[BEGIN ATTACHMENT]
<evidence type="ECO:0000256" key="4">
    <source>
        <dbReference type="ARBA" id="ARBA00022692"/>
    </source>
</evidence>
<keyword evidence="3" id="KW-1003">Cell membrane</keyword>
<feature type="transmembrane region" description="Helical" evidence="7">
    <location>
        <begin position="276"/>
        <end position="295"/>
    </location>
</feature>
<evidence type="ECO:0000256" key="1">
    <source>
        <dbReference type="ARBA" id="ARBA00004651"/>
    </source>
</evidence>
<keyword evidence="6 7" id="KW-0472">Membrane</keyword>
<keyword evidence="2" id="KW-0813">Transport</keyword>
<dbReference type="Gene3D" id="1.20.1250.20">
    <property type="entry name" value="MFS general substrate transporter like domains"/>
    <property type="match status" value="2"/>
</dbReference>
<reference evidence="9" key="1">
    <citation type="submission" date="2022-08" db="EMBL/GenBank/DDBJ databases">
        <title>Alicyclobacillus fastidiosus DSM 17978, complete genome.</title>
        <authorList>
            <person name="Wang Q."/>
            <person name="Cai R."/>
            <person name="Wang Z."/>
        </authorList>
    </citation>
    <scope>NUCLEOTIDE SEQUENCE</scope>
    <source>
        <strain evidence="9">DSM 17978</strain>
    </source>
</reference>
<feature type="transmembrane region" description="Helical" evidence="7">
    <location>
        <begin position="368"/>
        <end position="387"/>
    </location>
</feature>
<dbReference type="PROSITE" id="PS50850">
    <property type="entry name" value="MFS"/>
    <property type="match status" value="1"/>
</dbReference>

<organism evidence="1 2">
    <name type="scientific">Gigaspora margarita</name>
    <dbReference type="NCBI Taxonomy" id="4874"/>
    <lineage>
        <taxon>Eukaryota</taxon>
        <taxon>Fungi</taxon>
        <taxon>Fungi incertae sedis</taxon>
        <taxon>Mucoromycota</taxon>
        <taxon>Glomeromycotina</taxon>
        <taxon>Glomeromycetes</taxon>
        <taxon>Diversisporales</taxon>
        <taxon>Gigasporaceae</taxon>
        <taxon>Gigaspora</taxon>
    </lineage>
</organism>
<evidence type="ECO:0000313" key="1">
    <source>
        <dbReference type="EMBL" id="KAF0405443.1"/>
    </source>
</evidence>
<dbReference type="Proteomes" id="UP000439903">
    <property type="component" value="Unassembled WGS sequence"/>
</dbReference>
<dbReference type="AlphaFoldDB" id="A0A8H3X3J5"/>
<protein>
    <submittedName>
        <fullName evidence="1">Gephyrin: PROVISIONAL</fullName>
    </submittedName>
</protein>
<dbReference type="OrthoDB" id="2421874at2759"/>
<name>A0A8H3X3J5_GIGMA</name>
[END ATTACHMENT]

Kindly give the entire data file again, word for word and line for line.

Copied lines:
<evidence type="ECO:0000256" key="4">
    <source>
        <dbReference type="ARBA" id="ARBA00022692"/>
    </source>
</evidence>
<keyword evidence="3" id="KW-1003">Cell membrane</keyword>
<feature type="transmembrane region" description="Helical" evidence="7">
    <location>
        <begin position="276"/>
        <end position="295"/>
    </location>
</feature>
<evidence type="ECO:0000256" key="1">
    <source>
        <dbReference type="ARBA" id="ARBA00004651"/>
    </source>
</evidence>
<keyword evidence="6 7" id="KW-0472">Membrane</keyword>
<keyword evidence="2" id="KW-0813">Transport</keyword>
<dbReference type="Gene3D" id="1.20.1250.20">
    <property type="entry name" value="MFS general substrate transporter like domains"/>
    <property type="match status" value="2"/>
</dbReference>
<reference evidence="9" key="1">
    <citation type="submission" date="2022-08" db="EMBL/GenBank/DDBJ databases">
        <title>Alicyclobacillus fastidiosus DSM 17978, complete genome.</title>
        <authorList>
            <person name="Wang Q."/>
            <person name="Cai R."/>
            <person name="Wang Z."/>
        </authorList>
    </citation>
    <scope>NUCLEOTIDE SEQUENCE</scope>
    <source>
        <strain evidence="9">DSM 17978</strain>
    </source>
</reference>
<feature type="transmembrane region" description="Helical" evidence="7">
    <location>
        <begin position="368"/>
        <end position="387"/>
    </location>
</feature>
<dbReference type="PROSITE" id="PS50850">
    <property type="entry name" value="MFS"/>
    <property type="match status" value="1"/>
</dbReference>

<organism evidence="1 2">
    <name type="scientific">Gigaspora margarita</name>
    <dbReference type="NCBI Taxonomy" id="4874"/>
    <lineage>
        <taxon>Eukaryota</taxon>
        <taxon>Fungi</taxon>
        <taxon>Fungi incertae sedis</taxon>
        <taxon>Mucoromycota</taxon>
        <taxon>Glomeromycotina</taxon>
        <taxon>Glomeromycetes</taxon>
        <taxon>Diversisporales</taxon>
        <taxon>Gigasporaceae</taxon>
        <taxon>Gigaspora</taxon>
    </lineage>
</organism>
<evidence type="ECO:0000313" key="1">
    <source>
        <dbReference type="EMBL" id="KAF0405443.1"/>
    </source>
</evidence>
<dbReference type="Proteomes" id="UP000439903">
    <property type="component" value="Unassembled WGS sequence"/>
</dbReference>
<dbReference type="AlphaFoldDB" id="A0A8H3X3J5"/>
<protein>
    <submittedName>
        <fullName evidence="1">Gephyrin: PROVISIONAL</fullName>
    </submittedName>
</protein>
<dbReference type="OrthoDB" id="2421874at2759"/>
<name>A0A8H3X3J5_GIGMA</name>